The Kuomintang immediately suffered major military defeats and lost control of eastern China. It was only saved from total hopelessness or defeat by Japan’s suicidal decision to attack the United States and invasion of Southeastern Asia. But military rescue from Japan brought no significant improvement in the Kuomintang’s domestic performance in the political and economic fields, which if anything to get worse. Clearly the pre-Communist history of Modern China has been essentially one of weakness, humiliation, and failure. This is the atmosphere in which the CPC developed its leadership and growth in. The result has been a strong determination on the part of that leadership to eliminate foreign influence within China, to modernize their country, and to eliminate Western influence from eastern Asia, which included the Soviet Union. China was changing and even developing, but its overwhelming marks were still poverty and weakness. During their rise to power the Chinese Communists, like most politically conscious Chinese, were aware of these conditions and anxious to eliminate them.
Mao Tse-tung envisioned a mixed economy under Communist control, such as had existed in the Soviet Union during the period of the New Economic Policy. The stress was more upon social justice, and public ownership of the “commanding heights” of the economy than upon development. In 1945, Mao was talking more candidly about development, still within the framework of a mixed economy under Communist control, and stressing the need for more heavy industry; I believe because he had been impressed by the role of heavy industry in determine the outcome of World War II. In his selected works he said “that the necessary capital would come mainly from the accumulated wealth of the Chinese people” but latter added “that China would appreciate foreign aid and even private foreign investment, under non exploitative After Chiang Kai-shek broke away from the CPC they found themselves in a condition that they were not accustom to, they had no armed forces or territorial bases of its own.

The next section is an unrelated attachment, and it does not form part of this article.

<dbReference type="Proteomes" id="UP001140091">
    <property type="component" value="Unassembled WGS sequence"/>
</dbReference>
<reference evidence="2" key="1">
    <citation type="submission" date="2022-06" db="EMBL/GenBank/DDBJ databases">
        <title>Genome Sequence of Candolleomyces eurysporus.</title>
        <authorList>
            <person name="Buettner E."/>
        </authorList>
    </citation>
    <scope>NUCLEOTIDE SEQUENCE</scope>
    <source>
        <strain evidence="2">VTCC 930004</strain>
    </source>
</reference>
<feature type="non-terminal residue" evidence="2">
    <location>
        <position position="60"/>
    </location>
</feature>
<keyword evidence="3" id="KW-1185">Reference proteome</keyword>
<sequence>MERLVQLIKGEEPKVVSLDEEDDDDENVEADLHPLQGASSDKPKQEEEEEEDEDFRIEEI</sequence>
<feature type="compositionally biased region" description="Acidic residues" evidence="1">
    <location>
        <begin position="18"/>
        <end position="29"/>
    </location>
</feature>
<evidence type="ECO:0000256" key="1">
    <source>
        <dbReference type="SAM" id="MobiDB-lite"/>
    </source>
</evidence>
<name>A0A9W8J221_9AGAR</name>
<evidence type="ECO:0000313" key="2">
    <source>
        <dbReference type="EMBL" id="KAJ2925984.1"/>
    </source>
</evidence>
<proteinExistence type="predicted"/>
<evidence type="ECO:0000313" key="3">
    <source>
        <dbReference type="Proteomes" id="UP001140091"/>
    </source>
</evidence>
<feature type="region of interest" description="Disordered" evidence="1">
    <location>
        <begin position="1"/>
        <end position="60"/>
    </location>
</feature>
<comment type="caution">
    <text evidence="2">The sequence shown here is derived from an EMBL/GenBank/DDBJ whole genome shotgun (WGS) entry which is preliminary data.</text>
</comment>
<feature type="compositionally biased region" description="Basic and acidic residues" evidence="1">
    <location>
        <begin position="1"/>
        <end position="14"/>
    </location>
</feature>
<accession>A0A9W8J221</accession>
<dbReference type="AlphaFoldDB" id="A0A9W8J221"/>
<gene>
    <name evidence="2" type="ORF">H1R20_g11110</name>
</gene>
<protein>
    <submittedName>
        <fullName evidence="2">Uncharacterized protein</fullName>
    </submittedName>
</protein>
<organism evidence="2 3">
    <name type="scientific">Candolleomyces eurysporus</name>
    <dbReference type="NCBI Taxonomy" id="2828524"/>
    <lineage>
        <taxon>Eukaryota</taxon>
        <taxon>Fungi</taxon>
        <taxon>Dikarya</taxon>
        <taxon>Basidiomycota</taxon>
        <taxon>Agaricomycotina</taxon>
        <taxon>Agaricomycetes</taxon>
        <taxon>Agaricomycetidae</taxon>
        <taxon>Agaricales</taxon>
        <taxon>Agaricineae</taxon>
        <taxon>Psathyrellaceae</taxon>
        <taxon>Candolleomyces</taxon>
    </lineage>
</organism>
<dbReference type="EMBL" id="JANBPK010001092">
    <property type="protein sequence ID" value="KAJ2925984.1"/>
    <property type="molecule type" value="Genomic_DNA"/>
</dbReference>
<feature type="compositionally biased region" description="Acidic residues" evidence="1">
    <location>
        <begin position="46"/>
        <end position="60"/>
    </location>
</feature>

It had no program of strategy other than the one that Stalin had compromised, who from the Sixth World Congress of the Comintern in 1928 to the Seventh in 1935 insisted, largely because the disaster he had suffered in China that Communist Parties everywhere must promote world revolution in a time of depression. The CPC was ridden with factionalism; the successful effort to replace this situation with one of relative “bolshevization” or in layman’s term this means imposed unity, which was ultimately made by Mao Tse-tung, and not by Stalin. Parallel with the Comintern-dominated central apparatus of the CPC in Shanghai, there arose a half dozen Communist-led base areas, each with a guerrilla army, in Central and South China. These bases existed mainly by virtue of the efforts of the local Communist leadership to satisfy the serious economic and social grievances of the local civilians, often violently, through such means as redistribution of land at the expense of landlords and the reduction of interest rates at the expense of moneylenders.
Of these base areas, or soviets, the most important was the one led by Mao Tse-tung and centered in the southeastern city of Kiangsi. Correspondingly, in return for such service Mao was elected chairman of a Central Soviet Government, who supposedly controlled all the Communist base areas in 1931. Before I tell about Mao Tse-tung, I will tell you about Maoism. By Maoism or “the thought of Mao Tse-tung” as the CPC would put it is the entire evolving complex of patterns of official thought and behavior that CPC has developed while under Mao’s leadership. It was very difficult to unscramble Mao’s individual contribution while not confusing it with other thinkers of this time period as many have done and are still doing to this date. It is also difficult to separate the pre-1949 and the post-1949 aspects and the domestic from the international aspects. The first basic and most important characteristic that I believe is a deep and sincere nationalism that has been merged with the strictly Communist elements.
Then closely resembling nationalism was his populism approach so full of strain that the CPC saw itself not merely as the Vanguard of the common people, plus as the progressive side of the middle class, but as representative of the people. This was important as it played the opposite position of the “three big mountains” (imperialism, feudalism, and bureaucratic capitalism) and still yet accept the passively the leadership CPC. Maoism still possessed two other points that are significant in understanding this ideology, it recognizes the decisive importance in history of conscious, voluntary activity and of subjective forces in more detail than the sometimes compared Leninism which was opposed to deterministic, objective forces. The last point it brings out is that Maoism stresses contradictions and struggle, or what might be called the power of negative thinking, to the point where it invents enemies of all types and comments on their size and calls them “paper tiger” as he did in a speech in 1950.